Ohio Gov. Bob Taft and state legislative leaders say they agree that a plan to give schools an additional $1.4 billion over two years is what’s needed to mend a flawed education finance system—but they haven’t agreed on how to pay for it.
After meeting for seven hours April 11, the governor, Speaker of the House Larry Householder, and Senate President Richard H. Finan indicated that they had made progress on a proposal. The plan would provide a 12 percent increase in guaranteed per-pupil spending, from $4,294 this year to $4,814 in fiscal 2002. An additional $300 million would be allocated over two years to reduce spending disparities between low-income districts and their wealthier counterparts. But final legislative language still eluded the three Republican leaders.
In contrast, a proposal to revise the state’s standards and accountability system was proving less contentious. The Ohio Senate late last month approved a bill that would clarify the state’s academic standards. Moreover, it would replace the existing state proficiency tests with a series of subject-related achievement tests, culminating with a 10th grade exam students would have to pass to graduate. The measure is currently being considered by the House education committee.
Back to Court?
On the funding front, lawmakers are working to satisfy the state supreme court, which ruled last May that the state’s initial efforts to change the school financing system—first ruled unconstitutional in 1997—failed to pass muster. A new plan must be signed into law by June 15 to meet the court-imposed deadline. (“Ohio High Court Again Overturns Finance System,” May 17, 2000.)
But faced with the prospect of sharply declining tax revenues because of a slowing state economy, state leaders said last week that they were still looking for ways to pay for the increase in school aid and balance the budget. The lawmakers said they were also considering postponing the implementation of tax credits scheduled to go into effect this year, and tapping some of the state’s $1 billion rainy-day fund. “The goal is to get something worked out as soon as possible,” said Jennifer Detwiler, a spokeswoman for Mr. Householder. “It’s essentially how they’re going to fund it that’s an issue at this point.”
William L. Phillis, the executive director of the Ohio Coalition for Equity and Adequacy in School Funding—which filed the original lawsuit, known as DeRolph v. State of Ohio, in 1991—contended that while the $1.4 billion plan would provide new money for schools, it would not meet the supreme court’s requirement for a “thorough and efficient” school finance system. The proposal would not actively reduce districts’ reliance on property taxes for funds, he maintained, and would not provide enough money for already “severely underfunded” special education programs.
In addition, Mr. Phillis charged that lawmakers had manipulated the data on per-pupil spending levels until they came out with a number that suited them, rather than first determining the cost of an adequate education. The formula is tied to the average per-pupil spending levels in high- achieving districts.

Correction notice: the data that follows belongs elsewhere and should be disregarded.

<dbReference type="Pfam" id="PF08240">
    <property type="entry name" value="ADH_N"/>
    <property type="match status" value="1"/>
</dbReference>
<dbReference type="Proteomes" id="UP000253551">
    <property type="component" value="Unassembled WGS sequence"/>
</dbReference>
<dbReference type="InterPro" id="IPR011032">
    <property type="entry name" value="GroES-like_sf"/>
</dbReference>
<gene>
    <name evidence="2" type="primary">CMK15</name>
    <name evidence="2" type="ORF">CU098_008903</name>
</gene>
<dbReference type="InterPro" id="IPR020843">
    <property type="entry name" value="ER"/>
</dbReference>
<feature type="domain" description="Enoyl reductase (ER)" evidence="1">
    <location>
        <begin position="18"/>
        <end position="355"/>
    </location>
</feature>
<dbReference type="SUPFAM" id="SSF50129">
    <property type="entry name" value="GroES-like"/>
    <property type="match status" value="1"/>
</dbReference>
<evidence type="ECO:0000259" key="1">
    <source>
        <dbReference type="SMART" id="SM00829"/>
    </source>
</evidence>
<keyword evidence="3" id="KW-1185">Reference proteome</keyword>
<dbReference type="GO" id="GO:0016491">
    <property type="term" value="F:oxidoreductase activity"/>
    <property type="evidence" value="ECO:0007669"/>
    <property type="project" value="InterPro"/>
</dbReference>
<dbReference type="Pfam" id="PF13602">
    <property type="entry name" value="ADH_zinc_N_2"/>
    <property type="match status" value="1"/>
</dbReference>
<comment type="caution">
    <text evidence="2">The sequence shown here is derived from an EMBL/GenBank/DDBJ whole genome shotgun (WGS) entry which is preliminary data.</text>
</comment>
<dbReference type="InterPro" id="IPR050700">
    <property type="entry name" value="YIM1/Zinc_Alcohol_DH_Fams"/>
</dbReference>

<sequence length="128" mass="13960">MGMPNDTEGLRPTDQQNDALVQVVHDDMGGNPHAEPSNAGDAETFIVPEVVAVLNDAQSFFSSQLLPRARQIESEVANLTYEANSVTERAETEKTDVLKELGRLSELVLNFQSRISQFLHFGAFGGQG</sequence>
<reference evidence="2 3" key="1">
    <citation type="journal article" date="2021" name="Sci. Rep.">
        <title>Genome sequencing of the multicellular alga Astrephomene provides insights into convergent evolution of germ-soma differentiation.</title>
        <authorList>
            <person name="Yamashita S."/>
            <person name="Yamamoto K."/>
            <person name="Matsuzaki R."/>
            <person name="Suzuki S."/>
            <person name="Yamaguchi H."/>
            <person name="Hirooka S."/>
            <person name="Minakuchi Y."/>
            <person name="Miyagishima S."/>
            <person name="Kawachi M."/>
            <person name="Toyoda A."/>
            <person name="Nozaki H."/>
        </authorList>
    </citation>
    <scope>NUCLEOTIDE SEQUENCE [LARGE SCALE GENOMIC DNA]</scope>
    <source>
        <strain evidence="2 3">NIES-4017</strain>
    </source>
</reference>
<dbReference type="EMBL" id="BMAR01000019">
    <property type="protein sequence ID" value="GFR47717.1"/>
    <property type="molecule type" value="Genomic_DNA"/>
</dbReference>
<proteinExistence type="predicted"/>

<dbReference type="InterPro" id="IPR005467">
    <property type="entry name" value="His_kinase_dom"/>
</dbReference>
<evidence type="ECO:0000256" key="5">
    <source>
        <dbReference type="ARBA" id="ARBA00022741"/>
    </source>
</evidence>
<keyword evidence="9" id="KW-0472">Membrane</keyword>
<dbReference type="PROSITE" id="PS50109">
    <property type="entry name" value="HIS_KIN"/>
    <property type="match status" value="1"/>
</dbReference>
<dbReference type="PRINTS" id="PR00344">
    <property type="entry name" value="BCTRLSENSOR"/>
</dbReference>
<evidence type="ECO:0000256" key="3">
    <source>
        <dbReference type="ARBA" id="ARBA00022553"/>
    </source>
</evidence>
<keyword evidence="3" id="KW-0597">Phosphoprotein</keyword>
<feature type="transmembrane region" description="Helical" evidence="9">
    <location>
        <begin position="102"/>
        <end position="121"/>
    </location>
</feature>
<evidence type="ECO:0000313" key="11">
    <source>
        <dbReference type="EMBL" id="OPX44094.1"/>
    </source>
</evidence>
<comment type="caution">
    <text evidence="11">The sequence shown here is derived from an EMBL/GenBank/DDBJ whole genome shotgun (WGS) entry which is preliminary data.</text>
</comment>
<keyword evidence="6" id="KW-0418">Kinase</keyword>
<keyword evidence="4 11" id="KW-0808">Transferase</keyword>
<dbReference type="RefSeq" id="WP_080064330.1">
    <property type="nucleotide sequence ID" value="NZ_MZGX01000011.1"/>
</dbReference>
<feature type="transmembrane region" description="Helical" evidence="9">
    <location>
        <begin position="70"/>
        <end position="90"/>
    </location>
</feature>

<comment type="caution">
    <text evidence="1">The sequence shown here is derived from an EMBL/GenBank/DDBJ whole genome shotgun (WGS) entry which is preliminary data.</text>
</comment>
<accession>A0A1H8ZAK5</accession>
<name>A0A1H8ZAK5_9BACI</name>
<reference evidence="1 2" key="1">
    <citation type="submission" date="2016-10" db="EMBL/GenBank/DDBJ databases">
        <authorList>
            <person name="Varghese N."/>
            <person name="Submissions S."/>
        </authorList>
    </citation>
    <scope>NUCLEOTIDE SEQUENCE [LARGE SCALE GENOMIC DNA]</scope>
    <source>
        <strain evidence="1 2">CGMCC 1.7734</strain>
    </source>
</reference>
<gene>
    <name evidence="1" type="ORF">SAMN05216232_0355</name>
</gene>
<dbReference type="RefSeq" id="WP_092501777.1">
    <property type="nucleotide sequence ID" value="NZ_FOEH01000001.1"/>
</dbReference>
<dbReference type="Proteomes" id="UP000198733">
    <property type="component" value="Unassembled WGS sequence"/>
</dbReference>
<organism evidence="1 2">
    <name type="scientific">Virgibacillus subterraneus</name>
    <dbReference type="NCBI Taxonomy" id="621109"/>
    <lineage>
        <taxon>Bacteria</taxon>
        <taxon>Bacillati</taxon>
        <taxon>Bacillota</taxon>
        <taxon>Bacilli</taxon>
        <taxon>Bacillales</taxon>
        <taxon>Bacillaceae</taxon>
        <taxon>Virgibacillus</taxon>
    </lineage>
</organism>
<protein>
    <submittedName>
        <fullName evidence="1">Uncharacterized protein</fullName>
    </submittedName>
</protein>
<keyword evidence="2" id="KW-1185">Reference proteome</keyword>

“Needless to say, we’ll be back in court,” Mr. Phillis said. “It’s going to be easy to show that this system is still grossly unconstitutional.”
The coalition had supported an earlier plan floated by Mr. Householder that would have increased spending on schools by a whopping $3.2 billion over the next two years, and would likely have agreed to settle the case had that plan gone forward. But the sources identified to pay for the plan— including the addition of slot machines at racetracks and budget cuts—were rejected by other Republicans.
Meanwhile, under a plan approved 29-3 by the Senate last month, the state would abandon its controversial 4th grade reading-guarantee program, scheduled for implementation next spring. The so-called guarantee says students must meet proficiency requirements on state reading tests to advance to the 5th grade.
The legislation would instead mandate that students who fail the test receive intervention services. In addition, students would be tested on different subjects every year in grades 3-5 and 7-8, while 10th graders would take a graduation test. For example, the state would administer reading tests to 3rd grade students, mathematics and writing tests to 4th graders, and science and citizenship tests to 5th grade students, rather than continuing the current practice of 4th graders sitting for a weeklong spate of tests in multiple subject areas. Diagnostic tests in different subjects would be used in the off- years to fill in the data gaps.
“This spreads out the tests so that teachers can concentrate on different knowledge bases,” said Sen. Robert A. Gardner, the Republican who sponsored the measure. “It eases up the burden on teachers and kids a little bit and lets them focus.”
Still, not everyone approves of the Senate plan. Despite his successful sponsorship of an amendment that would allow some students to graduate even if they failed the 10th grade proficiency tests in one of the five requisite subject areas, Sen. Michael C. Shoemaker voted against the Senate plan.
The influx of state assessments has forced teachers to abandon successful classroom curricula in favor of instruction geared to the tests themselves, the Democratic lawmaker argued.
“Mine was sort of a protest vote,” Mr. Shoemaker said. “I didn’t want anyone to think this was unanimous.”
A version of this article appeared in the April 18, 2001 edition of Education Week as Ohio Lawmakers Differ On Funding Mechanism